Skip to main navigation menu Skip to main content Skip to site footer

Volume 17, No. 1Drawing Anthropocene

Published 11 March 2024

Issue description

This edition proposes an examination of the relationship between drawing – a practice of traces – and the concept of Anthropocene. This is a timely lens through which to examine research engaging drawing in relation to current debates on environmental crisis and invite reflection on the value of drawing in the context of deep time.

The term Anthropocene, coined at the start of the new millennium by geochemist Paul Crutzen, denotes a new period of geological time, reflecting the extent to which human activity is making its mark on geologic stratigraphy. Essentially, for geologists, the legacy of the Anthropocene will be the traces that our existence will leave in the geologic record in times to come. We might even see this as a collaborative durational drawing spanning the development and demise of human existence!

While there remains debate about the precise starting point of the Anthropocene (and it has yet to be formally acknowledged by the International Committee on Stratigraphy), the concept is now widespread and in common usage as a byword for human impact on the environment. This tension provides a useful provocation, one that prompts questions about how drawing might function in relation to climate crisis and what knowledge it might produce. For example, drawing may examine areas of contention: petrochemicals and carbon release, resource extraction, more than human agency, migrations, or post-human and planetary futures.

Drawing is an activity of tracing, layering, erasure, the drawn mark often belies the process of its making. It has been called a “trace fossil” (Halperin, 2013). Over the course of the twentieth century tenets of drawing - arguably the trace of an action made over a surface – have been tested, stretched and exploded as artists embraced performance, land art, soundscapes as forms of drawing. Drawing now has many identities, from lines in sand, footprints in the snow, or vapor trails in the sky (Dexter, 2005: 6).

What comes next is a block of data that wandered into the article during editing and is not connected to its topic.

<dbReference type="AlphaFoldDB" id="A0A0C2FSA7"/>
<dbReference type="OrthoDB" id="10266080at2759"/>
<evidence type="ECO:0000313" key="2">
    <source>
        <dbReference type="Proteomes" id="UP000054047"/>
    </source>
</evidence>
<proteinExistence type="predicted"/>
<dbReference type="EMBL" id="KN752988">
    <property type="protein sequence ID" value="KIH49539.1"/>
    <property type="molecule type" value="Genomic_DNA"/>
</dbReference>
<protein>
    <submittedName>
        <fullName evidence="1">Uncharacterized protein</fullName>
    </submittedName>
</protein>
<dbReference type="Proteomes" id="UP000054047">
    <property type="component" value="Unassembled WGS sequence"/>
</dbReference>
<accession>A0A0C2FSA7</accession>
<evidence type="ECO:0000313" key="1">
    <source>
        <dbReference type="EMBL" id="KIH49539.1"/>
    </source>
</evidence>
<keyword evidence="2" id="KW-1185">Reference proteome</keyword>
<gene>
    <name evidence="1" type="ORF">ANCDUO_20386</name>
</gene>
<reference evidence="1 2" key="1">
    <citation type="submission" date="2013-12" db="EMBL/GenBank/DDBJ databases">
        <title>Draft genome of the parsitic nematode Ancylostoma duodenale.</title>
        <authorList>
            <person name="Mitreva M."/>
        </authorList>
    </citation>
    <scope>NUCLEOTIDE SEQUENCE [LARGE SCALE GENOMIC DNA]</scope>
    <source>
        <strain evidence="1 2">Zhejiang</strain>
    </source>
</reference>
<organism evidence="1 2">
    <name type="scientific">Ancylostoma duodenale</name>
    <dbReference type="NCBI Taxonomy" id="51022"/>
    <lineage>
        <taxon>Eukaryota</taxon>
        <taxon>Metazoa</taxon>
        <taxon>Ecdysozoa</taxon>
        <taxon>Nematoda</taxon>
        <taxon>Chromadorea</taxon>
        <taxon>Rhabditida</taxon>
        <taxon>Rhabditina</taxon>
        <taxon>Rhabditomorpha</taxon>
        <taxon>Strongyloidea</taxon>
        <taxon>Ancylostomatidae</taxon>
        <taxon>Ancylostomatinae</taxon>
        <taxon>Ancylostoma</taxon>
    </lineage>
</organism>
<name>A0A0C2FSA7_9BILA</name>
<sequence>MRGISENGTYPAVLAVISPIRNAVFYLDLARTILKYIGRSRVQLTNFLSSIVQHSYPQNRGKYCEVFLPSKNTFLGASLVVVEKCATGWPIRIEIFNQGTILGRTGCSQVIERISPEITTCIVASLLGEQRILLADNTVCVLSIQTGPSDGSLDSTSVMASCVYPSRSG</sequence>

Acknowledging, as many do, that environmental traces - foot prints, tidelines – are a form of drawing, what might this offer for using drawing as a lens through which to enter critical debates on environment? Conversely, how might new thinking emerging from earth sciences and geo humanities reveal new insights into what it means to make a drawing be it conventional or expanded?

Particular areas of interest include, but are not limited to, the following questions:

  • How might drawing help us position ourselves in relation to changing ecologies?
  • What contemporary or historic strategies does drawing offer for bearing witness to environmental change?
  • The Anthropocene reflects changes in global cultures. How can drawing alert us to such changes?
  • What does thinking through the lens of deep time offer for understanding drawing and vice versa? Equally, what does this lens of time and change offer to our speculations of futures?
  • How might drawing bring us closer to activity in the deep past or timescapes remote from our own lifetimes?
  • What geopolitical questions does the concept of Anthropocene raise for ethical practices of drawing? Of how drawing is conducted, who draws, where and for whom?
  • How might thinking through the concept of Anthropocene revitalize the traditional field of landscape drawing?

This issue was guest edited by Sarah Casey and Gerry Davies, Lancaster University.